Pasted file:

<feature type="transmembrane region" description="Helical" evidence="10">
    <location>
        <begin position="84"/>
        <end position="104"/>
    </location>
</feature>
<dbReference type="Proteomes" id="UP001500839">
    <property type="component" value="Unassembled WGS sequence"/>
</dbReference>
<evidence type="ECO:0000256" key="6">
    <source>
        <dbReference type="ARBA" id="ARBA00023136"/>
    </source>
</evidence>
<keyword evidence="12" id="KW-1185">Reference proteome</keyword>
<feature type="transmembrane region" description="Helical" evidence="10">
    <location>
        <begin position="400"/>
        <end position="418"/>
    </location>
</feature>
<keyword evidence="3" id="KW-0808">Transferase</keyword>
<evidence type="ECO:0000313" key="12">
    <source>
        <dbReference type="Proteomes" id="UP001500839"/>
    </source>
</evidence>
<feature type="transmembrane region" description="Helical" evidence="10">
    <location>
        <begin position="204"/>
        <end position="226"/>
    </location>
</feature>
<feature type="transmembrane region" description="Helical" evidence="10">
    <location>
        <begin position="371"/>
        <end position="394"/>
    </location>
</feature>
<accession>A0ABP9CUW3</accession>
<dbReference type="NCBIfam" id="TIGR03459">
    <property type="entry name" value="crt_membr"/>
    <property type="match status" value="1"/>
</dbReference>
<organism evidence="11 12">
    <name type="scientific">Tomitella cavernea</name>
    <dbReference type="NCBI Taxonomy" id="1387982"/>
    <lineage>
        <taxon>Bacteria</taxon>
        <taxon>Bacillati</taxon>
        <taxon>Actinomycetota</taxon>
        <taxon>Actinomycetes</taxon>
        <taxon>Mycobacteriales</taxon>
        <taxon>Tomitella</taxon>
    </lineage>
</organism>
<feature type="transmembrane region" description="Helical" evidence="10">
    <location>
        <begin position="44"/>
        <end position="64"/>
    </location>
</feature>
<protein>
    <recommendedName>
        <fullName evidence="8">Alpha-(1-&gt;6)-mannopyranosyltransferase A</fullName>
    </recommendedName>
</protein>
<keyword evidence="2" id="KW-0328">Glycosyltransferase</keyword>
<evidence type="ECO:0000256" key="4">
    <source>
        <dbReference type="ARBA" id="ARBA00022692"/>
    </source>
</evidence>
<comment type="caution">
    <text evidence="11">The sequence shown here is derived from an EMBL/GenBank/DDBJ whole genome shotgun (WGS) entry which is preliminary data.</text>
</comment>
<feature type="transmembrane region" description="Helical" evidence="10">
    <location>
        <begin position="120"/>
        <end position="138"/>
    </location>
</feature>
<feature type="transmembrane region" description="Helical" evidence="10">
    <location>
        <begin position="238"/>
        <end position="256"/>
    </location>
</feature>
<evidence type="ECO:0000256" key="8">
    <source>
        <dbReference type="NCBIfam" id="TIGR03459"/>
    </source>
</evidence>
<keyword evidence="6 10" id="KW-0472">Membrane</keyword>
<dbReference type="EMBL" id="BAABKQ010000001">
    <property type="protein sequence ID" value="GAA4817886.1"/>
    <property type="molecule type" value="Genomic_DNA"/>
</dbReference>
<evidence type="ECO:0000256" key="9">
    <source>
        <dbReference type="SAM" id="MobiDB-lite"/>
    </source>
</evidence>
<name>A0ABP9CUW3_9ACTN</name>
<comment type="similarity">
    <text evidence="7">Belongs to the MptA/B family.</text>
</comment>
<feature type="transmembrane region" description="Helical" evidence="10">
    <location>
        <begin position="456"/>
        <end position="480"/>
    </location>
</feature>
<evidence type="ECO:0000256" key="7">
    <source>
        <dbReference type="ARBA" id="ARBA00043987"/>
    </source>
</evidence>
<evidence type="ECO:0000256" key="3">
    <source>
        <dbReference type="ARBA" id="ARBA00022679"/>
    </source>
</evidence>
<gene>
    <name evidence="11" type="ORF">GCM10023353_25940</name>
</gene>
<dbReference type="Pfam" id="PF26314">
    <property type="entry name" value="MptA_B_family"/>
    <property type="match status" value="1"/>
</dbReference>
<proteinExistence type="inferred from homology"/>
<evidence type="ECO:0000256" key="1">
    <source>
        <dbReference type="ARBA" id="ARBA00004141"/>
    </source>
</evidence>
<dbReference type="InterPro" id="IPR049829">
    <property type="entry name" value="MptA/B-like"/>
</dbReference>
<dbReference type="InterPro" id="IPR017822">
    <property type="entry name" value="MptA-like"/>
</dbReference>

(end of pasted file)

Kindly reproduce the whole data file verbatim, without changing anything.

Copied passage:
<feature type="transmembrane region" description="Helical" evidence="10">
    <location>
        <begin position="84"/>
        <end position="104"/>
    </location>
</feature>
<dbReference type="Proteomes" id="UP001500839">
    <property type="component" value="Unassembled WGS sequence"/>
</dbReference>
<evidence type="ECO:0000256" key="6">
    <source>
        <dbReference type="ARBA" id="ARBA00023136"/>
    </source>
</evidence>
<keyword evidence="12" id="KW-1185">Reference proteome</keyword>
<feature type="transmembrane region" description="Helical" evidence="10">
    <location>
        <begin position="400"/>
        <end position="418"/>
    </location>
</feature>
<keyword evidence="3" id="KW-0808">Transferase</keyword>
<evidence type="ECO:0000313" key="12">
    <source>
        <dbReference type="Proteomes" id="UP001500839"/>
    </source>
</evidence>
<feature type="transmembrane region" description="Helical" evidence="10">
    <location>
        <begin position="204"/>
        <end position="226"/>
    </location>
</feature>
<feature type="transmembrane region" description="Helical" evidence="10">
    <location>
        <begin position="371"/>
        <end position="394"/>
    </location>
</feature>
<accession>A0ABP9CUW3</accession>
<dbReference type="NCBIfam" id="TIGR03459">
    <property type="entry name" value="crt_membr"/>
    <property type="match status" value="1"/>
</dbReference>
<organism evidence="11 12">
    <name type="scientific">Tomitella cavernea</name>
    <dbReference type="NCBI Taxonomy" id="1387982"/>
    <lineage>
        <taxon>Bacteria</taxon>
        <taxon>Bacillati</taxon>
        <taxon>Actinomycetota</taxon>
        <taxon>Actinomycetes</taxon>
        <taxon>Mycobacteriales</taxon>
        <taxon>Tomitella</taxon>
    </lineage>
</organism>
<feature type="transmembrane region" description="Helical" evidence="10">
    <location>
        <begin position="44"/>
        <end position="64"/>
    </location>
</feature>
<protein>
    <recommendedName>
        <fullName evidence="8">Alpha-(1-&gt;6)-mannopyranosyltransferase A</fullName>
    </recommendedName>
</protein>
<keyword evidence="2" id="KW-0328">Glycosyltransferase</keyword>
<evidence type="ECO:0000256" key="4">
    <source>
        <dbReference type="ARBA" id="ARBA00022692"/>
    </source>
</evidence>
<comment type="caution">
    <text evidence="11">The sequence shown here is derived from an EMBL/GenBank/DDBJ whole genome shotgun (WGS) entry which is preliminary data.</text>
</comment>
<feature type="transmembrane region" description="Helical" evidence="10">
    <location>
        <begin position="120"/>
        <end position="138"/>
    </location>
</feature>
<feature type="transmembrane region" description="Helical" evidence="10">
    <location>
        <begin position="238"/>
        <end position="256"/>
    </location>
</feature>
<evidence type="ECO:0000256" key="8">
    <source>
        <dbReference type="NCBIfam" id="TIGR03459"/>
    </source>
</evidence>
<keyword evidence="6 10" id="KW-0472">Membrane</keyword>
<dbReference type="EMBL" id="BAABKQ010000001">
    <property type="protein sequence ID" value="GAA4817886.1"/>
    <property type="molecule type" value="Genomic_DNA"/>
</dbReference>
<evidence type="ECO:0000256" key="9">
    <source>
        <dbReference type="SAM" id="MobiDB-lite"/>
    </source>
</evidence>
<name>A0ABP9CUW3_9ACTN</name>
<comment type="similarity">
    <text evidence="7">Belongs to the MptA/B family.</text>
</comment>
<feature type="transmembrane region" description="Helical" evidence="10">
    <location>
        <begin position="456"/>
        <end position="480"/>
    </location>
</feature>
<evidence type="ECO:0000256" key="7">
    <source>
        <dbReference type="ARBA" id="ARBA00043987"/>
    </source>
</evidence>
<evidence type="ECO:0000256" key="3">
    <source>
        <dbReference type="ARBA" id="ARBA00022679"/>
    </source>
</evidence>
<gene>
    <name evidence="11" type="ORF">GCM10023353_25940</name>
</gene>
<dbReference type="Pfam" id="PF26314">
    <property type="entry name" value="MptA_B_family"/>
    <property type="match status" value="1"/>
</dbReference>
<proteinExistence type="inferred from homology"/>
<evidence type="ECO:0000256" key="1">
    <source>
        <dbReference type="ARBA" id="ARBA00004141"/>
    </source>
</evidence>
<dbReference type="InterPro" id="IPR049829">
    <property type="entry name" value="MptA/B-like"/>
</dbReference>
<dbReference type="InterPro" id="IPR017822">
    <property type="entry name" value="MptA-like"/>
</dbReference>